Wednesday 14 July 2021

How you can make money from your lockdown skills

From cooking to coding, now the new normal beckons, profit from the pandemic-induced activities you’ve grown to love

<p>Golden touch: many things to consider when using your talent to generate dough</p>

Golden touch: many things to consider when using your talent to generate dough

Rebecca Goodman

Lockdown gave millions of us the opportunity to start new hobbies, from coding to learning a new language.

Either through boredom or necessity, 810,316 new companies were registered at Companies House in the year to March, a 21.8 per cent rise on the previous year.

Web-design and arts and crafts businesses were the most common to have started this year, according to research from Direct Line, and nearly a quarter of us have either started or are planning to set up a business.

But once you have an idea and a product to sell, you then need to tackle the administration of owning a business including the funding, insurance, tax and marketing.

More than three quarters of entrepreneurs say they needed more support than planned, according to research from Virgin Money, and 36 per cent are worried about what financial support is available.

Naomi Boles, 29, from Buckinghamshire set up Boles Bakery while on furlough in lockdown.

She started selling baked goods in a local food market and then launched postal deliveries. She says it’s important for new business owners to manage their time carefully.

She says: “During the pandemic when everyone was furloughed it was easier to focus on a new business but as everyone returns to work and normal life it’s easy to get caught in the cycle of side hustles and the grinding 24/7 which leads to burnout.”

As a food business, she has an extra layer of administration to negotiate including her insurance, registering with the local environmental health department and completing her food hygiene certificate.

She says: “Home insurance was a bit of minefield as I had to look at my home insurance to make sure that setting up my own business from home didn’t invalidate it, then I also had to take out insurance for my business and then public liability insurance of £5m so I could trade at markets.”

When you set up a business, one of the first things to think about is your tax situation.

Everyone in the UK has a personal allowance of £12,500 and tax is due on anything you earn over this limit.

You can also earn £1,000 a year if your income is from either property or trading (or £2,000 if you earn income from each) and you don’t need to declare this income or tell HMRC.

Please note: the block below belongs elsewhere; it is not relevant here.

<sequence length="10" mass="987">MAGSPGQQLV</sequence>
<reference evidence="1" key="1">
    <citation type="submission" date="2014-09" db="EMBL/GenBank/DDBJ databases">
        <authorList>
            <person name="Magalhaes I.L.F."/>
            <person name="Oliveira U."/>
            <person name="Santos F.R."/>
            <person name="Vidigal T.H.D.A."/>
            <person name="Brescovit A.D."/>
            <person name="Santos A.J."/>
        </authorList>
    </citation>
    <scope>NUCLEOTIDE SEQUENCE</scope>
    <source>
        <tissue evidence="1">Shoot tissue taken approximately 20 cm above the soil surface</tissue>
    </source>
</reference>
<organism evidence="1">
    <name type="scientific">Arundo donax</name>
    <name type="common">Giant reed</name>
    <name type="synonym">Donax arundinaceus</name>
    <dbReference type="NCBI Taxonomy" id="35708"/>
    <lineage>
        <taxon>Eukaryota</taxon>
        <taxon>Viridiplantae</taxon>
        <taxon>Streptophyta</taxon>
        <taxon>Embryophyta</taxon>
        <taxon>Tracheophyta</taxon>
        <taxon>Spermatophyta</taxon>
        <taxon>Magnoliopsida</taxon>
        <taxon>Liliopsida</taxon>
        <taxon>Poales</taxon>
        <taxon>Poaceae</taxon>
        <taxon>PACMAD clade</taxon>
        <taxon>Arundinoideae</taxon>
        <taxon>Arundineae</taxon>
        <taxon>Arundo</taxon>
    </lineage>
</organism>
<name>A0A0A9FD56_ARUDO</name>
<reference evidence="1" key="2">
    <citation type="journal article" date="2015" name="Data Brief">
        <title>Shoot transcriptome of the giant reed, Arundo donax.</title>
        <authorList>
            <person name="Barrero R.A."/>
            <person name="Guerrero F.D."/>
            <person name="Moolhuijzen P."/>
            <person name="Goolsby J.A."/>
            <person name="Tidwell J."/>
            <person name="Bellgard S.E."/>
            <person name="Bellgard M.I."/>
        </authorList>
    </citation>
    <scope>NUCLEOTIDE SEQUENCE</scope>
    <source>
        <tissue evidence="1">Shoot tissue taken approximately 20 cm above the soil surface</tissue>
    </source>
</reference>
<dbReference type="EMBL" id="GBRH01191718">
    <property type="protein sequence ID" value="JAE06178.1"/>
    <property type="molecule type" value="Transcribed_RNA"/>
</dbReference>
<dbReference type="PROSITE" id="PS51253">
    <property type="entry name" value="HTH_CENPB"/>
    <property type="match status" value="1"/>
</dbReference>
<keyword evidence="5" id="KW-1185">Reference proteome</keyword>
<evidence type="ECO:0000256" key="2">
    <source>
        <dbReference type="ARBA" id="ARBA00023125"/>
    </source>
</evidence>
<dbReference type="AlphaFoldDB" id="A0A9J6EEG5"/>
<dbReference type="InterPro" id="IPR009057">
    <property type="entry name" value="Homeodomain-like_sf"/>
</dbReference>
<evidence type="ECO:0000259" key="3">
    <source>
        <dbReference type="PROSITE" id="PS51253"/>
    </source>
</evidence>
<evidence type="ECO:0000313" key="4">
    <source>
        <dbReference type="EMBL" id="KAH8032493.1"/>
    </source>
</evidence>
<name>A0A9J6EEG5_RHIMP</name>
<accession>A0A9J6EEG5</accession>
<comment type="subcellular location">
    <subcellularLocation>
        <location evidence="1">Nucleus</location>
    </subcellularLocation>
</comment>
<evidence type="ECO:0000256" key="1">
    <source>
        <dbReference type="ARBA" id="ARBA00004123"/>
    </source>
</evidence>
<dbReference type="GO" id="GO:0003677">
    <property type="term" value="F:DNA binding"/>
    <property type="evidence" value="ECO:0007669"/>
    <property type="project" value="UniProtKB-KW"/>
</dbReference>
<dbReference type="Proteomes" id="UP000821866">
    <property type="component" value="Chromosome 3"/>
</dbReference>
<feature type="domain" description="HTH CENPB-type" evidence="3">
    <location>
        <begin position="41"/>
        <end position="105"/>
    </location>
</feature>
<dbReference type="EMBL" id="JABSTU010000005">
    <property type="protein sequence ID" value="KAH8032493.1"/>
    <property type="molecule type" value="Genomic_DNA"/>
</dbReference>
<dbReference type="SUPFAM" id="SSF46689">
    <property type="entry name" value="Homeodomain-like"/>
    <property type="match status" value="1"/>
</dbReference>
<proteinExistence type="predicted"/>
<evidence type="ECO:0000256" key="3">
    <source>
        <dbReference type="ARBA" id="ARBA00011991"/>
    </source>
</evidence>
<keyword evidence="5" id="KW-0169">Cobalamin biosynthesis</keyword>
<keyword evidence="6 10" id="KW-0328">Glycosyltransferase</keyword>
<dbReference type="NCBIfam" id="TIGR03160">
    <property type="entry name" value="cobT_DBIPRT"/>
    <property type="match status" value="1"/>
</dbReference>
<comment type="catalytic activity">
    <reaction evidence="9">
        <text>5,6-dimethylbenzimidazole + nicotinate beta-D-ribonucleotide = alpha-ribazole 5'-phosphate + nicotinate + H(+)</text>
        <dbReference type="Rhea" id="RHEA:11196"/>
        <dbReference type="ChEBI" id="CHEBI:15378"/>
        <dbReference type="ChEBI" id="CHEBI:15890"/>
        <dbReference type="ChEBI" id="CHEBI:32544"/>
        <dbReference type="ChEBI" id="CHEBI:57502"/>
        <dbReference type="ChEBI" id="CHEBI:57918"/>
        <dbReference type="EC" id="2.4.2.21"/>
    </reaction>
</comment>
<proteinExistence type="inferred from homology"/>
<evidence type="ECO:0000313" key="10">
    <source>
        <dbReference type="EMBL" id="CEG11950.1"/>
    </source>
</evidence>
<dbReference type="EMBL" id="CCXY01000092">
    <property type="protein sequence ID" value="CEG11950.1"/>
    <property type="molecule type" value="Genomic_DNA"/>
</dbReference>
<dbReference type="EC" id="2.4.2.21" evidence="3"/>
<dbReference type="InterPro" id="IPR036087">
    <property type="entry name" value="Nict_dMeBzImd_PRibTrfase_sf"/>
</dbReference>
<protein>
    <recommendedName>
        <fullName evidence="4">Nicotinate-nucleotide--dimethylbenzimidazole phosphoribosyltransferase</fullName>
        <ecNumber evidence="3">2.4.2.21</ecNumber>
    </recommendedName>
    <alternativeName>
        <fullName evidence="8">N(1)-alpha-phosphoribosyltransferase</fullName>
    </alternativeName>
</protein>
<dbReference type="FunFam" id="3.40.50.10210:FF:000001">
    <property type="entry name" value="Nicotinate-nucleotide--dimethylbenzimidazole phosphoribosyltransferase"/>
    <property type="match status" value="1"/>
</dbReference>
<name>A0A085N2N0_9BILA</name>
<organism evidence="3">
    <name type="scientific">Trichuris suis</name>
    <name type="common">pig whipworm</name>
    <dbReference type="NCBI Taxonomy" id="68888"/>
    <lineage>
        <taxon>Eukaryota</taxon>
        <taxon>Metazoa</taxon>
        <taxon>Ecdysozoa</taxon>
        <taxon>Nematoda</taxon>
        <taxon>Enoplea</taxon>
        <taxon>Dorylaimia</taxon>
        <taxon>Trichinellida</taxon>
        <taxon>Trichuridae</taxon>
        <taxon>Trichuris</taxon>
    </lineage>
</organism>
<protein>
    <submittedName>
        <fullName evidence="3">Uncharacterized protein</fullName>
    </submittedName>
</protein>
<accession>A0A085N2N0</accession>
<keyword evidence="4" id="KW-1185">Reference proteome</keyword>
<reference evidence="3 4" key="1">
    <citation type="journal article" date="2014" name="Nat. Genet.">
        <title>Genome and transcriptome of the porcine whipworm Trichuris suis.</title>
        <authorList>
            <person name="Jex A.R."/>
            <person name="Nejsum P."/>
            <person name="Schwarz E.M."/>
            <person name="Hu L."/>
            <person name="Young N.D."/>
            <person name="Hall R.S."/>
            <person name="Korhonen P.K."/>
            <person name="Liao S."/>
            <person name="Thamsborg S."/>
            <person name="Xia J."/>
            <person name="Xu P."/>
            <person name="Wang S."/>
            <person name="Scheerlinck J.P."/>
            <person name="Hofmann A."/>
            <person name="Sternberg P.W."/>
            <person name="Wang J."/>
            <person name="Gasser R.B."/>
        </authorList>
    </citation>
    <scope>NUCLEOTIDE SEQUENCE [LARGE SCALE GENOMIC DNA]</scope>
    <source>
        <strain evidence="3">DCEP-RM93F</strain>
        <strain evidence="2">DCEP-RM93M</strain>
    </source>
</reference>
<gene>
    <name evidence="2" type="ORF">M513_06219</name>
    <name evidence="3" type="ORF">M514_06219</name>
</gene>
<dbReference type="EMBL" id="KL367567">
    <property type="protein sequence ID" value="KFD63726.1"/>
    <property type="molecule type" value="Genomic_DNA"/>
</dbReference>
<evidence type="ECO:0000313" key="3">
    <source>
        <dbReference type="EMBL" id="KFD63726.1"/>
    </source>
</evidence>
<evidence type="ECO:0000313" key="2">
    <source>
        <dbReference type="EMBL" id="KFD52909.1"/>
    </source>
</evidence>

There are different ways of setting yourself up when starting a business depending upon the amount of money you make, the nature of the business, and if you employ anyone else.

The most common is registering as a sole trader with HM Revenue & Customs (HMRC) and filing a tax return or setting up a limited company and registering with Companies House.

Insurance also needs to be considered to cover you, the products you’re making, any employees you have (it’s a legal requirement to have employer’s liability cover if you do) and damage to any third party.

Simon McGinn, spokesperson for Allianz Insurance, explains: “Public liability insurance covers you for damages claimed if you cause an injury to a member of the public or public property, for example if you were selling items at a market.

“Professional indemnity insurance gives protection against claims made for any damage caused by professional negligence.

“However, if you’re setting up a business from home, speak to your insurer about your home insurance cover. Depending on the type of business, your cover may need to be extended.”

There are several specific business banking accounts to choose from, which offer a range of benefits and usually come with a small fee.

Naomi uses Starling bank’s business account and pays £7 for an extra bundle to help with running her business.

She says: “It automatically allocates your expenses and revenue to the right categories for your self-assessment and you just upload photos of your receipts via the app.

“It also gives an estimate of the tax you have to pay so that made sorting out my tax so much easier.

“It’s cheaper than a bookkeeper and so worth it – don’t bother trying to do it yourself on Excel etc.”

On top of the paperwork side of things, there’s also funding to think about and how you’ll pay for the start-up and the everyday running costs.

Isabel Mohan, 40, from London, set up, a website curating online courses, in lockdown with her friend and she advises figuring out the budget first and incorporating a buffer for extra costs such as web domains and post and packaging.

She says: “Figure out early on what stuff is worth paying for and outsourcing and what can be done yourself or by calling on favours or swapping skills with people in your network. There are lots of brilliant and affordable online courses for stuff like doing your own PR, basic web design and social media skills.

“I’d also advise joining online communities of people doing similar things to you, it’s great for sharing knowledge and finding people who are going to be interested in your business and potentially becoming a customer or even investing.”